- The body (mind-body care) – The cultivation of grace, ambidexterity, fitness and poise. Balancing the body and mind.
- This one is self-explanatory. A healthy body is needed to dig trees, cultivate the trees, carry them around, etc. There is more to it than just being fit enough to do what you have to do around your trees. There is also the healthy body – healthy mind concept that is so important in the creative process. This principle was taken very seriously by Da Vinci in his day-t-day life. Mild exercise and good nutrition with ample rest serve as foundations for what is needed.
- Connection – A recognition of and appreciation for the interconnectedness of all things and phenomena. Systems thinking.
- Da Vinci said: “Learn how to see. Realize that everything connects to everything else.” The growing medium that you plant your Bonsai in, the aesthetic effect of pot and tree, the light that all leaves get, the link between water and nutrition, your interaction with the tree, everything is connected. You are connected to the tree and everything the tree is connected to.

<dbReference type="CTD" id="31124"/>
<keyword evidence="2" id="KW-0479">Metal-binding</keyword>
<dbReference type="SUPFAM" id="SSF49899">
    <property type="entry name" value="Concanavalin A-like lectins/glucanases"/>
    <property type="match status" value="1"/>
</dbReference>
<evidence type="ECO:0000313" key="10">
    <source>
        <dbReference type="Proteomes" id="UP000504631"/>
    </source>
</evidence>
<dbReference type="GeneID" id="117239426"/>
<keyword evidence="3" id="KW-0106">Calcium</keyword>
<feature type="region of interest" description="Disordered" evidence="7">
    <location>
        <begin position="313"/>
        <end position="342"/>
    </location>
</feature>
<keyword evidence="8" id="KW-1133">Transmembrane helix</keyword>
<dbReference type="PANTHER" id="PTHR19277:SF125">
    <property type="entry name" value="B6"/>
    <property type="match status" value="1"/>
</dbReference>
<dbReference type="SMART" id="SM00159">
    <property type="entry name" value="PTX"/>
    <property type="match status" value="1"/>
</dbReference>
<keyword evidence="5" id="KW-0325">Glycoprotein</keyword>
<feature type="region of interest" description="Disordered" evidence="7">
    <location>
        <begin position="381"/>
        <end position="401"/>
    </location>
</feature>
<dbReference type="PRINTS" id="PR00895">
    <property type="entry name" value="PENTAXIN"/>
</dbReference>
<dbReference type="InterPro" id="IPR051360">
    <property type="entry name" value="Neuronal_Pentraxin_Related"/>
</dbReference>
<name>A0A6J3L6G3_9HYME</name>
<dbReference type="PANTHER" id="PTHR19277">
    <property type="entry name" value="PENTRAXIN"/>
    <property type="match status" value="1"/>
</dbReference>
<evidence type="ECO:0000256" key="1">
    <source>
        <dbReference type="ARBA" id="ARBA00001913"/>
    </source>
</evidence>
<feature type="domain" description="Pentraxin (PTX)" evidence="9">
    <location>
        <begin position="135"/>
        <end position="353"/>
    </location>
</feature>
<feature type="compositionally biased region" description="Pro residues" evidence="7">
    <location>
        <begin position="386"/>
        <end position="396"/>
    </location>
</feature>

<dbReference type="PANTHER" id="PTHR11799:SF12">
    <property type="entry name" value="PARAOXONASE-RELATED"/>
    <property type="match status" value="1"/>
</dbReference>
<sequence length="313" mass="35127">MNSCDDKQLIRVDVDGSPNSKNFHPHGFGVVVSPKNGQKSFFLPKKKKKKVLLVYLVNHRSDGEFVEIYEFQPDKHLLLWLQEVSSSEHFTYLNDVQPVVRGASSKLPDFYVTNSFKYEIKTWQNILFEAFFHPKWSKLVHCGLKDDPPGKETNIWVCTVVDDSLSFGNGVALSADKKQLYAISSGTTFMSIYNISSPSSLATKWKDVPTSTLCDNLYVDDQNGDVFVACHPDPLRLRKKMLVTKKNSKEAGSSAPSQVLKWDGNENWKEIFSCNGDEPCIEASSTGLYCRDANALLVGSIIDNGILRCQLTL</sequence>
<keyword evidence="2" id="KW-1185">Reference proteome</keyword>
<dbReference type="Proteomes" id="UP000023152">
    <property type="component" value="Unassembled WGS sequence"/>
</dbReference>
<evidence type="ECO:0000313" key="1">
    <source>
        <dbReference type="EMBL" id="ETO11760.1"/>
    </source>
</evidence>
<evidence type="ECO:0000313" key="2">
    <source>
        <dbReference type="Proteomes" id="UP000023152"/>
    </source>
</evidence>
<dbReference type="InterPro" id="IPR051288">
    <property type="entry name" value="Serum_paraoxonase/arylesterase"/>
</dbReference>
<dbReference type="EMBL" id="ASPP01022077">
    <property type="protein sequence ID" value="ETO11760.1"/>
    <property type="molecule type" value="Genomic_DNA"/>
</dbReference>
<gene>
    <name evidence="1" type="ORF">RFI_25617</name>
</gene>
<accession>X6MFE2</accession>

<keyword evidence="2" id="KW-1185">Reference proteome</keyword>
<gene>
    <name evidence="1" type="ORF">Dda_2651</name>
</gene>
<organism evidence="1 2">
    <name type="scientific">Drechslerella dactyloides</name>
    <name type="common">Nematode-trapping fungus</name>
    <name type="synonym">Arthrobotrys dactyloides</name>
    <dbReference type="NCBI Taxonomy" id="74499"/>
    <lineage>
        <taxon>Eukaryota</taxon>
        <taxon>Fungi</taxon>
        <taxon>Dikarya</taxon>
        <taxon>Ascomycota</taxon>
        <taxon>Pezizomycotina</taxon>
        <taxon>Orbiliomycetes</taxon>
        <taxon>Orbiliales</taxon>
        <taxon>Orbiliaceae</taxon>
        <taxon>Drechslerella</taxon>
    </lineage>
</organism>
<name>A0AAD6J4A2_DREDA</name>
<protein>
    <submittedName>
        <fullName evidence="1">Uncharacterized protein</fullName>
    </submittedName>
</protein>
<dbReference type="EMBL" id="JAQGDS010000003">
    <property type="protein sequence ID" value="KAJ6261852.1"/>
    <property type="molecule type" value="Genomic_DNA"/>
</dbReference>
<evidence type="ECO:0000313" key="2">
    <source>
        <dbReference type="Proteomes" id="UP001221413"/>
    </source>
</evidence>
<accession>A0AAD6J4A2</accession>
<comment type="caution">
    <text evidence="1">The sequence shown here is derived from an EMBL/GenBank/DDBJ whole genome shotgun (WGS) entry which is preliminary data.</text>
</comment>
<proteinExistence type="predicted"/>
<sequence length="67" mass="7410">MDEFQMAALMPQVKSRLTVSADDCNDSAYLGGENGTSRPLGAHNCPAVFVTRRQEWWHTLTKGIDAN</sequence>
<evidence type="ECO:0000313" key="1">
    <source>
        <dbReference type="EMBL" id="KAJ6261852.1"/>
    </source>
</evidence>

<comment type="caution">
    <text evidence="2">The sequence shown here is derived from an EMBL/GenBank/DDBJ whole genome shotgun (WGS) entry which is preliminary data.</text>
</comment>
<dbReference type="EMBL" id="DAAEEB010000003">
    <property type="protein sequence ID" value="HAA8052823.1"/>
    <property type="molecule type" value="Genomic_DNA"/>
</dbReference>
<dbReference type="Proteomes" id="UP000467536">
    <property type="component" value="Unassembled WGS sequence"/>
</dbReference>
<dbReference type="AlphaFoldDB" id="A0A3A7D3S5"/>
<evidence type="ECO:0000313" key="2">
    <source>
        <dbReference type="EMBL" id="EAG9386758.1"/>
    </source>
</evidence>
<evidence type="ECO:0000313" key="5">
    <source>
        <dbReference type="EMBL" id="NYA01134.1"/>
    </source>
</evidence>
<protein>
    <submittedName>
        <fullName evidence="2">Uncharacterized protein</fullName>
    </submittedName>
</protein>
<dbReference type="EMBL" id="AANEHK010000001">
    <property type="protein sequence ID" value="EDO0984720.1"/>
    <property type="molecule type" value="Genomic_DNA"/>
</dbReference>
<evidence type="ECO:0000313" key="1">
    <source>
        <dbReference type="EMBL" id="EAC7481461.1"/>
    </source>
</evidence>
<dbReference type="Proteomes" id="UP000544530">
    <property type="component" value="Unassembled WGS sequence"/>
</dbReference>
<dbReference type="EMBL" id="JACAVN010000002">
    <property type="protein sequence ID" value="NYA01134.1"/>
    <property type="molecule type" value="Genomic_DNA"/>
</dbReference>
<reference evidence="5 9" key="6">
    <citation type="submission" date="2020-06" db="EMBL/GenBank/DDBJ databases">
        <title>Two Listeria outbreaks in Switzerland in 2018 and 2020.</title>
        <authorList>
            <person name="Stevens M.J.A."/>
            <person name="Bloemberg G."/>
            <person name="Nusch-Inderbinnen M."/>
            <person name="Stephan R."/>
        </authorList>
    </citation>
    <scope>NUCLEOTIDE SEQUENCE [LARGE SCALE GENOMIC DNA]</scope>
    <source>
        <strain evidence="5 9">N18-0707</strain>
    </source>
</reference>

For you to be a better Bonsai artist and based on the Da Vinci principles, in summary: Be curious and never stop learning. Test yourself and be independent in a practical way. Use all of your senses when interaction with your creativity. Embrace the unknown and explore. Use your logical and creative powers. Look after yourself and realise that everything in life is connected.
Gelb, Michael. J. 2014. Creativity on Demand. How to ignite and sustain the fire of genius. Colorado: Sounds True